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  Mobile version    RSS    Subscribe    Unsubscribe    Archive    Media Kit January 13, 2015

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AAGP
Registration is online and open. Early bird deadline for discounted registration fees is Jan. 23. Register today at www.aagpmeeting.org.
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IN THE NEWS


Alzheimer's disease researchers pursue early detection
Denver Post
In the past 25 years of research on Alzheimer's disease, scientists have learned what happens in the afflicted brain but not how to find it early enough to stop it. A decade-long cascade of important discoveries has brought them to what many researchers call the brink of understanding. Researchers at the University of Colorado School of Medicine are in the hunt, with a drug trial launching and efforts to establish a federally funded research center underway.
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When dementia threatens a family's finances
TIME
One in three adults will suffer from dementia. Here's how to achieve financial security — and a patient's dignity — when that happens.
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Breaking the law may be a sign of dementia
Reuters
Criminal behavior in older adults, including theft, traffic violations, sexual advances, trespassing and public urination, may be a sign of dementia, researchers say. There is a subgroup of people, especially older adults who are first-time offenders, who may have a degenerative brain disease underlying their criminal behavior, said Dr. Georges Naasan of the Memory and Aging Center and Department of Neurology at the University of California, San Francisco.
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A provocative new way to think about dementia
Forbes
Just about everything you think you know about Alzheimer's disease and other dementias is wrong. And because the conventional wisdom is so off-track, so are the ways we — both family members and professionals — respond to those with dementia. That's Dr. G. Allen Power's provocative message. He wants us to stop thinking that people with dementia are victims of a terrible debilitating disease that destroys their memory and perception. Instead, Power argues, dementia is "a shift in the way a person experiences the world."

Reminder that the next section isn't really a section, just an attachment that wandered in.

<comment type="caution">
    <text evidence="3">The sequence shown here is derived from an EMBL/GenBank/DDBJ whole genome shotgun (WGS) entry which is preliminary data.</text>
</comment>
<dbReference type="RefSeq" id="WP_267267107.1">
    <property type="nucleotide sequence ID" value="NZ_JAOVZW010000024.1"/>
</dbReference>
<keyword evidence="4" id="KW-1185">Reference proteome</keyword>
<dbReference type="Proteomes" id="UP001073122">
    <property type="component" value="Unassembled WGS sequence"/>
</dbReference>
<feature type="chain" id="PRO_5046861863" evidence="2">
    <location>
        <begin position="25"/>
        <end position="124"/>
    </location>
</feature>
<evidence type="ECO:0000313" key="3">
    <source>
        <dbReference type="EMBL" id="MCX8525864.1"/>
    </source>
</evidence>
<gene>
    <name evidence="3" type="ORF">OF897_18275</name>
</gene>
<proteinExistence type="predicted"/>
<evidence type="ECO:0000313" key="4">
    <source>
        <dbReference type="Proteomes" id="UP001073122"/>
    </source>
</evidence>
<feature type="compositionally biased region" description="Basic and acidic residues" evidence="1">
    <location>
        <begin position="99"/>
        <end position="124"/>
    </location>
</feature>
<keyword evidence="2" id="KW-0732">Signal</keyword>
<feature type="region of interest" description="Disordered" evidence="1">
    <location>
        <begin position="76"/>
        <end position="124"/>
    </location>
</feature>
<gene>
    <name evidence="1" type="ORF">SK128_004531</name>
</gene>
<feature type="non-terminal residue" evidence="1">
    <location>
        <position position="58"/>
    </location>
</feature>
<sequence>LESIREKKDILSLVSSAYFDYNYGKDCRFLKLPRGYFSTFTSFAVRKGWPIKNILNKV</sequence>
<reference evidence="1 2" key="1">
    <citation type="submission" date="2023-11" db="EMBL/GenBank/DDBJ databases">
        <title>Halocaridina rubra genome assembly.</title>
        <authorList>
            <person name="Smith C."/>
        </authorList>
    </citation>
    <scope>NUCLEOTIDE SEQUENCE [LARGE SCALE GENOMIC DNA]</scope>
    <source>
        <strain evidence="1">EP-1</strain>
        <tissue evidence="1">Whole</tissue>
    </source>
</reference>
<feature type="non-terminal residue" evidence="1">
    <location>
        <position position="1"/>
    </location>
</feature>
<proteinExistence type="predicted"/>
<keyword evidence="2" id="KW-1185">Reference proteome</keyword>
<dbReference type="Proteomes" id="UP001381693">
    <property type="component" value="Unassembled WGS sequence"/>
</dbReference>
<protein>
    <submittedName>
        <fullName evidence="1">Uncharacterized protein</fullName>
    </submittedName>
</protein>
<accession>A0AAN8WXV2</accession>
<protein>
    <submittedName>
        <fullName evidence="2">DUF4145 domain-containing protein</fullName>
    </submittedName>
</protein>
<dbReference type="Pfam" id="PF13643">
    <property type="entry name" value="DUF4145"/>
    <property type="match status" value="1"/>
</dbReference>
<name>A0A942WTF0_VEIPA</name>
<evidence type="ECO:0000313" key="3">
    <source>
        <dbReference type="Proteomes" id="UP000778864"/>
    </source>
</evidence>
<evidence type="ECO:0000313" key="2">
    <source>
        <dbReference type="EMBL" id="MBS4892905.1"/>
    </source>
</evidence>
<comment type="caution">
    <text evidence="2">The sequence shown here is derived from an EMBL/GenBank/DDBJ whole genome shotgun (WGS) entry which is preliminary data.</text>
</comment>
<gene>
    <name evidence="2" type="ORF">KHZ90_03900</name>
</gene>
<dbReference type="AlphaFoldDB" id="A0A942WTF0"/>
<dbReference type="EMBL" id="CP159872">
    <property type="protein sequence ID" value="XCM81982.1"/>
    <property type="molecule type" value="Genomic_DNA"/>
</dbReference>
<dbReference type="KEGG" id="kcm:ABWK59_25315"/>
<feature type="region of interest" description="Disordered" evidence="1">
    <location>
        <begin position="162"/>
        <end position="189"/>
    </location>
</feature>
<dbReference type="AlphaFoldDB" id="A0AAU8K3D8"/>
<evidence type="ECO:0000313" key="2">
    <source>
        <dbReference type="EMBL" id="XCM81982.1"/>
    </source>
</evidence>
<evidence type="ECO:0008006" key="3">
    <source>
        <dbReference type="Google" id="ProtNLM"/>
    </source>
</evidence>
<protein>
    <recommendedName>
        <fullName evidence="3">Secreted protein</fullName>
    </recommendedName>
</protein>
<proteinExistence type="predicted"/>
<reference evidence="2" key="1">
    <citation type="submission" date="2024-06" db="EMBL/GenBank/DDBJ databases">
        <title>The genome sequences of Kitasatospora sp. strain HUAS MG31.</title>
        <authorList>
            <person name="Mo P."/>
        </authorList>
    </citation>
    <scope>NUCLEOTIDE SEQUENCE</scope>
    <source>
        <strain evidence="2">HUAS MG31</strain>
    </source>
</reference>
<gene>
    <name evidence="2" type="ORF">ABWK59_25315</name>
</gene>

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FDA approves combo pill for Alzheimer's disease
Medscape via WebMD
The FDA has approved a combination pill for moderate to severe Alzheimer's disease in people already being treated with both drugs. The pill, called Namzaric, combines memantine hydrochloride extended-release (Namenda) and donepezil hydrochloride (Aricept). The two drugs are often prescribed together. About 70 percent of people on Namenda XR are also on Aricept, says David Nicholson, Ph.D., in a statement. He's the senior vice president of global brands R&D for drugmaker Actavis.
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Will a cure for Alzheimer's ever be found?
CBS News
Unless an effective treatment is found, the costs to treat people with Alzheimer's disease will rise to more than $1 trillion by 2050, an increase from current costs estimated at $214 billion, according to data from the nonprofit Alzheimer's Association. Affecting some 5 million people, Alzheimer's is the most common neurological condition, robbing the afflicted of their memories and so debilitating that many have to live in specialized care facilities.
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Could an insulin nasal spray help treat Alzheimer's?
Medical News Today
Every 67 seconds, someone in the U.S. develops Alzheimer's disease. More than 5 million Americans are living with the condition and it is responsible for around half a million deaths each year. But in a new study, researchers from the Wake Forest Baptist Medical Center in Winston-Salem, North Carolina, reveal they may have found a promising new treatment for the disease — in the form of an insulin nasal spray.
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Could retraining the brain's beat cops cure Alzheimer's disease?
Healthline
Alzheimer's disease is projected to affect 15 million people by mid-century if no cure or prevention is found. Now, a new study in mice offers hope that we are on track to better understanding, and possibly preventing, the disease. The study, published in the Journal of Clinical Investigation, showed that the poor performance of brain cells known as microglia may explain why nerve cells in the brain die in patients with Alzheimer's. The study also showed that blocking a single molecule on the surface of microglia could reverse memory loss.
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